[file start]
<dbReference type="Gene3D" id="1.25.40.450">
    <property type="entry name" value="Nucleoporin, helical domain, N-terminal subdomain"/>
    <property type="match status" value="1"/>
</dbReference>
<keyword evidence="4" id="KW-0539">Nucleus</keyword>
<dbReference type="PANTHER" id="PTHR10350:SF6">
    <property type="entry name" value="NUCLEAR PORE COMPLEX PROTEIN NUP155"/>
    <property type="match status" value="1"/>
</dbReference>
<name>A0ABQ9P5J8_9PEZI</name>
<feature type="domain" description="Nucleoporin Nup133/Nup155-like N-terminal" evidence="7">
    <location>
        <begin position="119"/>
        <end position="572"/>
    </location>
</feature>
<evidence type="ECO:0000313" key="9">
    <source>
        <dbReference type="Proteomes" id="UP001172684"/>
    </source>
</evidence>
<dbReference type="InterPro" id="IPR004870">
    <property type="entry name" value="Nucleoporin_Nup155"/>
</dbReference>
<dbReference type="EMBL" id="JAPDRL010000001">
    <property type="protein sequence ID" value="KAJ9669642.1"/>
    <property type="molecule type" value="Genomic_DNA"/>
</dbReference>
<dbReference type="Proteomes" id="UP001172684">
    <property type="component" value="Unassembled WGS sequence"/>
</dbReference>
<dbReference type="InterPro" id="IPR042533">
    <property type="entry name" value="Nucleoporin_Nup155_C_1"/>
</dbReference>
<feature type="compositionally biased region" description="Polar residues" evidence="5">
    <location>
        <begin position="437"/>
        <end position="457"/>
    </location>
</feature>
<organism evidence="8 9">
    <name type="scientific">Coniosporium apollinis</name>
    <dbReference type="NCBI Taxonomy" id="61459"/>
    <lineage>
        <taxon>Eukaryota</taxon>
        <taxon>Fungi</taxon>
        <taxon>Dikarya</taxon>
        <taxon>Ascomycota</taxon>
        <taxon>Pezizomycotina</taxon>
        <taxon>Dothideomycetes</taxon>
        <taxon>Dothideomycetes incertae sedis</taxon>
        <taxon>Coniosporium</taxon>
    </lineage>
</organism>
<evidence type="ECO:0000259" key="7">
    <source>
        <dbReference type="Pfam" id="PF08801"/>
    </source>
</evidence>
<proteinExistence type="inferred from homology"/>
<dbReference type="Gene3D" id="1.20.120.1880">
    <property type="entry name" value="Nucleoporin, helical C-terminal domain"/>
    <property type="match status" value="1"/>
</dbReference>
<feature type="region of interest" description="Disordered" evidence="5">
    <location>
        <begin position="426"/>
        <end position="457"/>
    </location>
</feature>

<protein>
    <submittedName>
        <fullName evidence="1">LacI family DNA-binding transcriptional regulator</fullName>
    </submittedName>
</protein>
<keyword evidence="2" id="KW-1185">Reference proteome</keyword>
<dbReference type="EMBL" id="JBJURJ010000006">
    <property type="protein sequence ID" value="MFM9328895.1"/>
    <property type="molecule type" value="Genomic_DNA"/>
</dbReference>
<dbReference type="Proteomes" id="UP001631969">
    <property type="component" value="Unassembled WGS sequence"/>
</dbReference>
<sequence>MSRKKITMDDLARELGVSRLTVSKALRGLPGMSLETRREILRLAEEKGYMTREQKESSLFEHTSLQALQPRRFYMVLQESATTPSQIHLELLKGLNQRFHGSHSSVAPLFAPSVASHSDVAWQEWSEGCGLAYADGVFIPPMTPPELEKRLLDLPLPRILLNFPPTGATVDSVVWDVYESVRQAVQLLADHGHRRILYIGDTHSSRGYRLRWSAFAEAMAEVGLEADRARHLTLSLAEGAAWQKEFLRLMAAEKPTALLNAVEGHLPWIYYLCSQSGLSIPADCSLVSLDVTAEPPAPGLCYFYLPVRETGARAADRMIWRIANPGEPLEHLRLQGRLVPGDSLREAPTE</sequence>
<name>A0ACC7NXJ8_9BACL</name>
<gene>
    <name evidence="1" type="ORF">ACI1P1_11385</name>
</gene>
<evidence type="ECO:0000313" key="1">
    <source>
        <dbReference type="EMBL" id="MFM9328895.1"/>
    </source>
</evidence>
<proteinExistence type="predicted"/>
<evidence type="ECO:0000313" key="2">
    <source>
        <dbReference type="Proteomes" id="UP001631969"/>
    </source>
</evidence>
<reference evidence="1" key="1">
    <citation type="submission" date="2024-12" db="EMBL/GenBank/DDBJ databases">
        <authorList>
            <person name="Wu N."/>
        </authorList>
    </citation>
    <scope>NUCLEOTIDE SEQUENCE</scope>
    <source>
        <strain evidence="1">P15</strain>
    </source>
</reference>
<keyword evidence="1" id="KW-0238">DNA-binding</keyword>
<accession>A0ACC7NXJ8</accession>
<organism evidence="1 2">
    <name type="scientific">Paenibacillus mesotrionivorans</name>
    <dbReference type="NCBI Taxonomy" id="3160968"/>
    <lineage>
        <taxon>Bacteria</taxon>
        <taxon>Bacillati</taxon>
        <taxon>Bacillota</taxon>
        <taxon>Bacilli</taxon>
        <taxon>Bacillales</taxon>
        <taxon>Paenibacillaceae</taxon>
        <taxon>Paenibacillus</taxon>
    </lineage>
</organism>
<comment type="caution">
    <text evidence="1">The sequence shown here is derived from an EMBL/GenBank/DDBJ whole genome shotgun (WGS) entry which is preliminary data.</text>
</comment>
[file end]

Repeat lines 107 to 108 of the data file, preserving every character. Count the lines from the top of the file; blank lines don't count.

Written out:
    <source>
        <strain evidence="1">P15</strain>